• Let’s Imagine a New Museum Staff Structure

    • Abstract: Facing multiple unprecedented calamities throughout 2020—a global pandemic, economic upheaval, social turmoil, and climate crisis—museums shuttered, decimated their staff, and gutted their organizational structures. Now, they seem to struggle to maintain outward relevance in these bleak and uncertain times. What if, instead of being reactive, museums are proactive; instead of being defensive, they model social change' What if this change comes first from within' What if they rebuild differently, not guided by an insidious corporate model but one that places access, diversity, community, care, and people at its center' What if overhauling the internal staff structure—the static, hierarchical power dynamic, departmental silos, and over-bureaucratization of larger institutions—results in a museum that reflects twenty-first-century ideals of democracy' Let’s envision a different museum staff structure inspired by feminist theory, social entrepreneurship, and grassroots organizations. Published on 2021-07-05 11:18:31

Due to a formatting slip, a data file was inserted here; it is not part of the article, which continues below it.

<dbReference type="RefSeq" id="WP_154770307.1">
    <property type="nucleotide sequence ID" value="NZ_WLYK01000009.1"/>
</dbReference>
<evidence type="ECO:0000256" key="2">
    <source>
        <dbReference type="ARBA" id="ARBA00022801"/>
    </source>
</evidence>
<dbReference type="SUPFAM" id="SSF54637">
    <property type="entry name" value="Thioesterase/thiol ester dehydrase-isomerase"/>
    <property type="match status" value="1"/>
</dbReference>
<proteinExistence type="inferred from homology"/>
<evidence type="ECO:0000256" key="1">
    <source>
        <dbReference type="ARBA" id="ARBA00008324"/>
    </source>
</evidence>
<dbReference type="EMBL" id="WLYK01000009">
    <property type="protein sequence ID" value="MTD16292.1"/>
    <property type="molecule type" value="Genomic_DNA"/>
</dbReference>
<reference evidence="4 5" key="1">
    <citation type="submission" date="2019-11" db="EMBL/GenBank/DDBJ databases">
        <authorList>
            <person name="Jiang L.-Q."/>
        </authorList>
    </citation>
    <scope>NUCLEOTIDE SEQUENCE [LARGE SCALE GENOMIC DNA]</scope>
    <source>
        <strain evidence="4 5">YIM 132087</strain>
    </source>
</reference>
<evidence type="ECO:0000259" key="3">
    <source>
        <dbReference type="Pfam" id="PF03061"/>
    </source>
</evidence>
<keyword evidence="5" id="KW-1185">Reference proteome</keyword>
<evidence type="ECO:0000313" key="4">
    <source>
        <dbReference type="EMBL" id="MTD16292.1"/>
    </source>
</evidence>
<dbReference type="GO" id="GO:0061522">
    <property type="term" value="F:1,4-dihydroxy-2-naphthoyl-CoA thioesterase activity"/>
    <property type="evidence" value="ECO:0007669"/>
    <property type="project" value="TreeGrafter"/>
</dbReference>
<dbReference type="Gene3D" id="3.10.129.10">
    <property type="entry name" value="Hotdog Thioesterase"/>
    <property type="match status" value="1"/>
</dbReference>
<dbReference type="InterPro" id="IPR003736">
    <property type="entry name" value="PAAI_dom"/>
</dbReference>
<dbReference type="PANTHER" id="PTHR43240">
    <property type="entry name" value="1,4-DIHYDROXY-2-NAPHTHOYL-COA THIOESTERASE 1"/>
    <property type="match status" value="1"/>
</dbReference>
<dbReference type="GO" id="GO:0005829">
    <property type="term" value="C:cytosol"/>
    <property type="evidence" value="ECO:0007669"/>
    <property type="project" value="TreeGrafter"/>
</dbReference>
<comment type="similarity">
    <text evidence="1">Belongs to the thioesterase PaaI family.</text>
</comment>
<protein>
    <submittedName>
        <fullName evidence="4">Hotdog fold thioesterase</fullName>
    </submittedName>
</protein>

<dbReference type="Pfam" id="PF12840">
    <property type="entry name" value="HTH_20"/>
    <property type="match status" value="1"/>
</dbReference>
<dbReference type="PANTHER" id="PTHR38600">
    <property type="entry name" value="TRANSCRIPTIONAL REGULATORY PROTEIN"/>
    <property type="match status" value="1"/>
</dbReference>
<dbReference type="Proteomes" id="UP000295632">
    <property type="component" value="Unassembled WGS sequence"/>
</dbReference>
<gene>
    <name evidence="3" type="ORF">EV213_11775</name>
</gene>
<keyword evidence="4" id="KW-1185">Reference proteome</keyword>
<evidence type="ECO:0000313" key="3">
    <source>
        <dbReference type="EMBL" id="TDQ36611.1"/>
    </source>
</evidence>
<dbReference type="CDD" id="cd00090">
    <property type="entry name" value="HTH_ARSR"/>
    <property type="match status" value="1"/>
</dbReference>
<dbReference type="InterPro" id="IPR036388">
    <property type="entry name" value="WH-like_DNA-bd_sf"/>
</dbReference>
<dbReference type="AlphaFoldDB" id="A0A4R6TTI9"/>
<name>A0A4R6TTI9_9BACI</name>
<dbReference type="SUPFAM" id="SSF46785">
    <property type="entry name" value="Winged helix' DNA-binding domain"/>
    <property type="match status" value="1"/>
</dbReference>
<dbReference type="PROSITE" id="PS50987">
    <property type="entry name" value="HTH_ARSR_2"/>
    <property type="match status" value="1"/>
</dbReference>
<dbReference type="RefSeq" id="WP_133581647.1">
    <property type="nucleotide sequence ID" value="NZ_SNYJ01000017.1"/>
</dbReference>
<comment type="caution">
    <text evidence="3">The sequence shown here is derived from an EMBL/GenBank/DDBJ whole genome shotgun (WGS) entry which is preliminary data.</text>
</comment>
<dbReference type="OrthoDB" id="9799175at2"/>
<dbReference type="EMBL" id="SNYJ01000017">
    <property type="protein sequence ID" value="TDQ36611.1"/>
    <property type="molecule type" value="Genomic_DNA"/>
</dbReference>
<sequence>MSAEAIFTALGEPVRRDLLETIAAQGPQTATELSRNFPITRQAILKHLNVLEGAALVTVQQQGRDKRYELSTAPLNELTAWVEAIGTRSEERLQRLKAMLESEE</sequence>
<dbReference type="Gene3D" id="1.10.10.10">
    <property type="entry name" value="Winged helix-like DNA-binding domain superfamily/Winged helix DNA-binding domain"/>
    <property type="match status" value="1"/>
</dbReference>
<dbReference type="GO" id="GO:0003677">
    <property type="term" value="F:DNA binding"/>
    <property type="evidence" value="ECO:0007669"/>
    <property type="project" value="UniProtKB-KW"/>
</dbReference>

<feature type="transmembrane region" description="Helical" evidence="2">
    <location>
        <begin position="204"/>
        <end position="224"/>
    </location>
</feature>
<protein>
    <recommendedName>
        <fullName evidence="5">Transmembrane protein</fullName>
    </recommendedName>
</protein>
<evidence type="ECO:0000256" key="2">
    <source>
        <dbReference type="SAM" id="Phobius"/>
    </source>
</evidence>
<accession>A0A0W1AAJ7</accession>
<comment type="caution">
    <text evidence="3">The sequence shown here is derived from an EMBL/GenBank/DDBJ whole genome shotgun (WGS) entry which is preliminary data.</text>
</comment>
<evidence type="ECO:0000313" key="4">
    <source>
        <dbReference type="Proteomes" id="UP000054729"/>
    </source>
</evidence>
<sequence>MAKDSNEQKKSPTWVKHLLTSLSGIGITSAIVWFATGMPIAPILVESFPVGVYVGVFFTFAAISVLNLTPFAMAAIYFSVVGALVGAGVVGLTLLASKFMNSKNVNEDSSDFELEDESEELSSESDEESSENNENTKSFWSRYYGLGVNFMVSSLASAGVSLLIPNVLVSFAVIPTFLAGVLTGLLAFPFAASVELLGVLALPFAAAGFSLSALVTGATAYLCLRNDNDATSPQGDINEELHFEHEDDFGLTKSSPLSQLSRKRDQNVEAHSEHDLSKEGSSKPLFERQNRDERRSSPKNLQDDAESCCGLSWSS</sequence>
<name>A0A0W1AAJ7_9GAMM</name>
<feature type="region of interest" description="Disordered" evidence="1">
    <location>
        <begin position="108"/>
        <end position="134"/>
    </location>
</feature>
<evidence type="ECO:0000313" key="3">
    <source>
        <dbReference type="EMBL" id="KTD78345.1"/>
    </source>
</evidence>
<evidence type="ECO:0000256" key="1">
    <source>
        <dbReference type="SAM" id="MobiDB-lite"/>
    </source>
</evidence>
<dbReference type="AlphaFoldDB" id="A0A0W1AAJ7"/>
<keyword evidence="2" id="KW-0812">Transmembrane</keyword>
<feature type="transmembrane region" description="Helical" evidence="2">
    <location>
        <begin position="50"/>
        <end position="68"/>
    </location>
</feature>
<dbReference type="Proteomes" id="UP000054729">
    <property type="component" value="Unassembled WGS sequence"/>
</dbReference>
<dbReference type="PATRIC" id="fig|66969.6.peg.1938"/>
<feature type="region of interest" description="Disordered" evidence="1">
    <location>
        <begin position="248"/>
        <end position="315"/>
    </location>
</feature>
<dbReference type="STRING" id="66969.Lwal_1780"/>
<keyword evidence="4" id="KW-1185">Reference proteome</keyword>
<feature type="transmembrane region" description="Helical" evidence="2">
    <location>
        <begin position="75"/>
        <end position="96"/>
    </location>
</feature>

• The Response of the British Library’s Conservation Department to the
           COVID-19 Situation

    • Abstract: The British Library’s conservation department faced a significant range of challenges arising from the COVID-19 situation and the limited time available to respond to them. By drawing on areas in which the department already had particular strengths, such as risk management, salvage planning and training, we were able to address these issues and support the operational requirements not only of our own area but also of the wider Library, in dealing with both immediate concerns and longer-term issues relating to the resumption of normal activities. This has encouraged us to look at underlying assumptions about our working practices, enabling us to revise our approaches in ways which not only respond to the current situation but also have far-reaching benefits. Published on 2021-04-14 11:32:28